India’s government won a vote in parliament’s upper house on foreign investment in supermarkets, securing a clean sweep of both chambers and raising expectations it will move ahead with further economic reforms.
While 123 members in the 244-member upper house supported Prime Minister Manmohan Singh’s move to allow companies such as Wal-Mart Stores Inc. and Carrefour SA to own majority stakes in ventures in India, 109 voted against. Two regional parties outside the ruling alliance supported the government, one voting in favor and the other walking out before the ballot.
“It’s a victory for more reforms,” said Parliamentary Affairs Minister Kamal Nath. “We will bring financial bills in following weeks.”
The lower house endorsed the key plank of India’s biggest embrace of foreign investment in a decade on Dec. 5 with a margin of victory of 35 votes. Singh plans to present to parliament proposals to increase the foreign investment cap for the insurance sector, and allow overseas companies to buy stakes in pension firms for the first time.
Deputy Governor of the Reserve Bank of India Subir Gokarn said the foreign investment in multibrand retail could help bring down food prices, a major driver of inflation that’s the highest among the largest emerging economies.
The September move to enable overseas companies to open stores in the country didn’t require parliamentary approval to become law. Singh’s government agreed to a vote to end protests that had stalled legislative business as economic growth has slowed to a three-year low.
As the debate began in upper house yesterday, opposition lawmakers repeated arguments that the policy would throw small shopkeepers out of work, further impoverish farmers and hurt consumers. Ruling coalition members defended the retail plan, which can be rejected by state administrations.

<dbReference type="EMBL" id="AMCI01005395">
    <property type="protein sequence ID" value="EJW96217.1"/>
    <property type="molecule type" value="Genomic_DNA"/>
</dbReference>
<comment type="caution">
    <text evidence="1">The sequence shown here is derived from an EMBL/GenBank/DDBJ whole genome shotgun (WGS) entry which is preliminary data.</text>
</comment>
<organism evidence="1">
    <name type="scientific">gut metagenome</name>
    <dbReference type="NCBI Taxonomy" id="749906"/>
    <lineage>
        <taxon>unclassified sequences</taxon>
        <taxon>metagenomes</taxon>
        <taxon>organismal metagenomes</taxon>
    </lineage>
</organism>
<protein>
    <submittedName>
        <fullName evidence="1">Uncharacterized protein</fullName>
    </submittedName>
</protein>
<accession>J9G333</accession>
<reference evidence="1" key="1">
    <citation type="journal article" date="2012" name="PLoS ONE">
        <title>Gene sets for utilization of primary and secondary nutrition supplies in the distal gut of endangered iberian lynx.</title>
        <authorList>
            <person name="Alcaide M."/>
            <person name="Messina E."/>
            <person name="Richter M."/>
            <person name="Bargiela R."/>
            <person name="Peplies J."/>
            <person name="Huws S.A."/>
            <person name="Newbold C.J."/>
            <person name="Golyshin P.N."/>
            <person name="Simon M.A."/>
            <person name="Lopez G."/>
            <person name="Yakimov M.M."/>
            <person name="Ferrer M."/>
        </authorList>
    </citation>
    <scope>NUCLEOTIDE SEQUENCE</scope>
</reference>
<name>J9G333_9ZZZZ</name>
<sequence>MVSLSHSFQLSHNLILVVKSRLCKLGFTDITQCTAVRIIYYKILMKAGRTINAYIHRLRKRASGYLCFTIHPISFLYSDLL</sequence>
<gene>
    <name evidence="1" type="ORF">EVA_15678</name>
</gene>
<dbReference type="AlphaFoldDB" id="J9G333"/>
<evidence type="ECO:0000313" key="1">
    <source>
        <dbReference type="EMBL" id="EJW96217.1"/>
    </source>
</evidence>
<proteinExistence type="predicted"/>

“We should have faith” that no supermarket chains will wipe out small retailers, Commerce Minister Anand Sharma said today. “We have taken the decision in the supreme national interest of the country.”
Opposition parties have used the supermarket policy to attack the government as it seeks to recover its poise after two years during which it was attacked over corruption allegations and weak leadership, and just over a year before the next election.
“You would eventually have stores owned by the Americans, the French and the British selling Chinese products,” said Arun Jaitley, leader of the main opposition Bharatiya Janata Party, yesterday. India “would become a nation of sales boys and sales girls.”
Mayawati’s Bahujan Samaj Party, voted in favor of the government, while members of her regional opponent, Mulayam Singh Yadav’s Samajwadi Party, left the chamber before voting. Both parties, which opposed the retail opening, have a record of refusing to vote alongside the Hindu-nationalist Bharatiya Janata Party and striking deals with governing parties for their support.
The retail policy will enable Wal-Mart, Carrefour SA and Tesco Plc to step up their presence in the world’s second-most populous nation to tap a market that Technopak Advisors Pvt. estimates will expand to $725 billion by 2017.